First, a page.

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Journal of Service Management

ISSN: 1757-5818

Article publication date: 19 June 2009


Llosa, S., Goudarzi, K. and Orsingher, C. (2009), "Editorial", Journal of Service Management, Vol. 20 No. 3. https://doi.org/10.1108/josm.2009.08520caa.001



Emerald Group Publishing Limited

Copyright © 2009, Emerald Group Publishing Limited


Article Type: Editorial From: Journal of Service Management, Volume 20, Issue 3

This issue of the Journal of Service Management features two selected papers that were presented at the 10th International Research Seminar in Service Management held in La Londe, France in Spring 2008. The conference is organized every two years by the I.A.E. Aix-en-Provence and proposes a unique formula enabling cross-disciplines exchanges, time for discussion, and conviviality.

Two papers were selected because they represent at best the spirit that guides the Seminar since its very beginning: a multidisciplinary view of service activities.

First, the paper by Stefan Michael, David Bowen, and Robert Johnston explores the reasons why service recovery efforts often fail. The authors argue that cross-functional tensions can interfere with the implementation of principles and practices of successful recovery. More precisely, the conflicting perspectives among customer recovery, process recovery, and employee recovery may hinder the effectiveness of the company’s efforts. Their paper nicely synthesizes the literature on service recovery, offers new insights and ideas, and stimulates interdisciplinary approaches to service recovery research. What is more, it provides important implications and recommendations for managers.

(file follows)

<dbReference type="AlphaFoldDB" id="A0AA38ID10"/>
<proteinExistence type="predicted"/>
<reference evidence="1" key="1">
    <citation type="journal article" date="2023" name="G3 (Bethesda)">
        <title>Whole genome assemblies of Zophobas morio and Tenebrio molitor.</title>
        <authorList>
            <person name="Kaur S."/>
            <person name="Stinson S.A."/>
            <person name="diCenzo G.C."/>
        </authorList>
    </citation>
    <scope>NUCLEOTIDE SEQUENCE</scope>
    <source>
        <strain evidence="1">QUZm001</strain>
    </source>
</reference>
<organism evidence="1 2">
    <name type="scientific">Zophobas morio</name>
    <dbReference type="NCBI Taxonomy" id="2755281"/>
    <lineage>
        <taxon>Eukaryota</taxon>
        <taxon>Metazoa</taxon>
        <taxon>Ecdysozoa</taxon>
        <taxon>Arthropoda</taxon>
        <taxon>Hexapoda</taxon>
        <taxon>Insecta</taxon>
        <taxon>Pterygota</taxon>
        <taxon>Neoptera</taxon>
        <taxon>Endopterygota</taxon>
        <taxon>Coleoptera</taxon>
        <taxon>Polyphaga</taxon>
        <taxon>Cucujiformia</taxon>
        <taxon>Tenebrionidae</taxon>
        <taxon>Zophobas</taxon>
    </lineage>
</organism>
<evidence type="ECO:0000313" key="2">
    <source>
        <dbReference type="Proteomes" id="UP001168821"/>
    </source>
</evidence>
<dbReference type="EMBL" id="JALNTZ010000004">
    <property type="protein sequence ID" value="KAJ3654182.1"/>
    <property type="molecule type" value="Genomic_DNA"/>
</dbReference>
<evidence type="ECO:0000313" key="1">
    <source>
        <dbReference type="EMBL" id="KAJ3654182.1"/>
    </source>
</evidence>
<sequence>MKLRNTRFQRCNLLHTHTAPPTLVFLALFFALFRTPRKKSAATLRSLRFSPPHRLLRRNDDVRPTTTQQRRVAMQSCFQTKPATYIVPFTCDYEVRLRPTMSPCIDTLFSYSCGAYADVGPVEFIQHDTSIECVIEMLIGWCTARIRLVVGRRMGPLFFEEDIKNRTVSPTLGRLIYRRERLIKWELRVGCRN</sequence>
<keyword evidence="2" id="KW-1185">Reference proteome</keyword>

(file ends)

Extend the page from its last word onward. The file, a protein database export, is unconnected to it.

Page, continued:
Second, the paper by Juliet F. Poujol highlights the conflicting roles of sales contest and service quality management. It positions service climate as an antecedent of service quality and studies the effects of sales contest characteristics on service climate. The study reveals that sales contests, whatever their form, negatively affect service climate. Other results of the research are unexpected and what is interesting is that the article considers not only direct effects of sales contest characteristics but also their combined effects.

Both papers offer a stimulating contribution to interdisciplinary research on service activities. We hope they will serve as a springboard for further research across disciplines.

Finally, we wish to thank the reviewers that have kindly accepted to revise the papers and the Editor for having encouraged and supported this initiative.

Sylvie Llosa, Kiane Goudarzi, Chiara Orsingher